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Phylotranscriptomic insights into the diversification of endothermic Thunnus tunas


Ciezarek, AG and Osborne, OG and Shipley, ON and Brooks, EJ and Tracey, SR and McAllister, JD and Gardner, LD and Sternberg, MJE and Block, B and Savolainen, V, Phylotranscriptomic insights into the diversification of endothermic Thunnus tunas, Molecular Biology and Evolution, 36, (1) pp. 84-96. ISSN 0737-4038 (2018) [Refereed Article]


Copyright Statement

Copyright 2018 The Author(s). Licensed under Creative Commons Attribution 4.0 International (CC BY 4.0)

DOI: doi:10.1093/molbev/msy198


Birds, mammals, and certain fishes, including tunas, opahs and lamnid sharks, are endothermic, conserving internally generated, metabolic heat to maintain body or tissue temperatures above that of the environment. Bluefin tunas are commercially important fishes worldwide, and some populations are threatened. They are renowned for their endothermy, maintaining elevated temperatures of the oxidative locomotor muscle, viscera, brain and eyes, and occupying cold, productive high-latitude waters. Less cold-tolerant tunas, such as yellowfin tuna, by contrast, remain in warm-temperate to tropical waters year-round, reproducing more rapidly than most temperate bluefin tuna populations, providing resiliency in the face of large-scale industrial fisheries. Despite the importance of these traits to not only fisheries but also habitat utilization and responses to climate change, little is known of the genetic processes underlying the diversification of tunas. In collecting and analyzing sequence data across 29,556 genes, we found that parallel selection on standing genetic variation is associated with the evolution of endothermy in bluefin tunas. This includes two shared substitutions in genes encoding glycerol-3 phosphate dehydrogenase, an enzyme that contributes to thermogenesis in bumblebees and mammals, as well as four genes involved in the Krebs cycle, oxidative phosphorylation, β-oxidation, and superoxide removal. Using phylogenetic techniques, we further illustrate that the eight Thunnus species are genetically distinct, but found evidence of mitochondrial genome introgression across two species. Phylogeny-based metrics highlight conservation needs for some of these species.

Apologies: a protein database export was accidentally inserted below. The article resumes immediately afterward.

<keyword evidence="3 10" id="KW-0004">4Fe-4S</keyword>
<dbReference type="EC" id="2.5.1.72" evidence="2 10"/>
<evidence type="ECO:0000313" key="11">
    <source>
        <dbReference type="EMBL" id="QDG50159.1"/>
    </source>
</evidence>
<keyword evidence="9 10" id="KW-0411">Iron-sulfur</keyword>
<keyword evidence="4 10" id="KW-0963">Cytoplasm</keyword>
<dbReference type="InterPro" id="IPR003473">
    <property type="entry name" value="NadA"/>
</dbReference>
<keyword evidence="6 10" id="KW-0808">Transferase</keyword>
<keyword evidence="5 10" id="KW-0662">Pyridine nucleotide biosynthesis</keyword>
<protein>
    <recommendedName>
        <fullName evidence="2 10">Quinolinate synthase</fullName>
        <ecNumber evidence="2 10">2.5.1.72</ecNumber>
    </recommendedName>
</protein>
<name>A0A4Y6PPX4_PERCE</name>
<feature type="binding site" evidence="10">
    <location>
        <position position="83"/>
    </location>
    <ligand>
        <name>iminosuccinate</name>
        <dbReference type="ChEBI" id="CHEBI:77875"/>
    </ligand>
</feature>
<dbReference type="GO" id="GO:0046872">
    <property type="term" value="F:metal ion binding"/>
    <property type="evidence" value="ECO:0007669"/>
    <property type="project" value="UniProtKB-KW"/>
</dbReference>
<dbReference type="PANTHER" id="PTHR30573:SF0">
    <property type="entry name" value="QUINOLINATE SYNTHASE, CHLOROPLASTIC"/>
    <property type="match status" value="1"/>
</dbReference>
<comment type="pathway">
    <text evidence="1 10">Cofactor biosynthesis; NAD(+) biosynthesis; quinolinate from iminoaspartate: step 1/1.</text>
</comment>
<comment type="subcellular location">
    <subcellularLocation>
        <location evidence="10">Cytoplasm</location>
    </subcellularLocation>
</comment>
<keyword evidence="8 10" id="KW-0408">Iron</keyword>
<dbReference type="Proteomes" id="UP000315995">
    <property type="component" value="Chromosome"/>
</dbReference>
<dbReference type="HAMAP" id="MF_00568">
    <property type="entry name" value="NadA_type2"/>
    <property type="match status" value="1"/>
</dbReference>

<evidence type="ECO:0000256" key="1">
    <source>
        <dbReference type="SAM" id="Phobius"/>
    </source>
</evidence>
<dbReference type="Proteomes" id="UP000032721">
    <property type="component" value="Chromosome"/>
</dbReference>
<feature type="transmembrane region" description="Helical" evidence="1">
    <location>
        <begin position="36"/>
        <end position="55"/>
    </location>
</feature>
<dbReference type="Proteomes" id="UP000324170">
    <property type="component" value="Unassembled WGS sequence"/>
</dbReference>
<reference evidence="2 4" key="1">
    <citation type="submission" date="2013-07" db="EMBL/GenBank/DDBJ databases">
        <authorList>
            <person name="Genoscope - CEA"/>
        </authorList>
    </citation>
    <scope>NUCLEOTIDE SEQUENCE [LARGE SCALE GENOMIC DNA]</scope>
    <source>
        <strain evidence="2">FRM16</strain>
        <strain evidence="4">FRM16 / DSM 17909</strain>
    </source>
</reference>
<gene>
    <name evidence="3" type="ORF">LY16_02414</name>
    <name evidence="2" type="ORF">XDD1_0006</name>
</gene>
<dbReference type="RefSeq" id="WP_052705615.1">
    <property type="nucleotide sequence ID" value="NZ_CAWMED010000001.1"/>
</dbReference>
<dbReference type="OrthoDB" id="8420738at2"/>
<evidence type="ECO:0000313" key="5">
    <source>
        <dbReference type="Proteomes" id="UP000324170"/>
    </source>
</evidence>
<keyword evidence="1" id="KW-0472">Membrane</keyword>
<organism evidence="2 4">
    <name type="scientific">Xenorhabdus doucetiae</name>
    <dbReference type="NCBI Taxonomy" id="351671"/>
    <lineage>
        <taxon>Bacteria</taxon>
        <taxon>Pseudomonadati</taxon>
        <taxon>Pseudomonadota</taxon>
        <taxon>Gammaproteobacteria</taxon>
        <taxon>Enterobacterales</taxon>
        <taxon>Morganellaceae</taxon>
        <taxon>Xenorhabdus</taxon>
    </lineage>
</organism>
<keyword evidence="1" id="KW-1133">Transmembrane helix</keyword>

Item Details

Item Type:Refereed Article
Keywords:endothermy, thermogenesis, phylogenomics, RNA-sequencing, transcriptomics, introgression, positive selection, mitochondrial–nuclear discordance
Research Division:Agricultural, Veterinary and Food Sciences
Research Group:Fisheries sciences
Research Field:Fish physiology and genetics
Objective Division:Animal Production and Animal Primary Products
Objective Group:Fisheries - wild caught
Objective Field:Wild caught fin fish (excl. tuna)
UTAS Author:Tracey, SR (Associate Professor Sean Tracey)
UTAS Author:McAllister, JD (Dr Jaime McAllister)
ID Code:129895
Year Published:2018
Web of Science® Times Cited:15
Deposited By:Sustainable Marine Research Collaboration
Deposited On:2018-12-20
Last Modified:2019-03-25
Downloads:13 View Download Statistics

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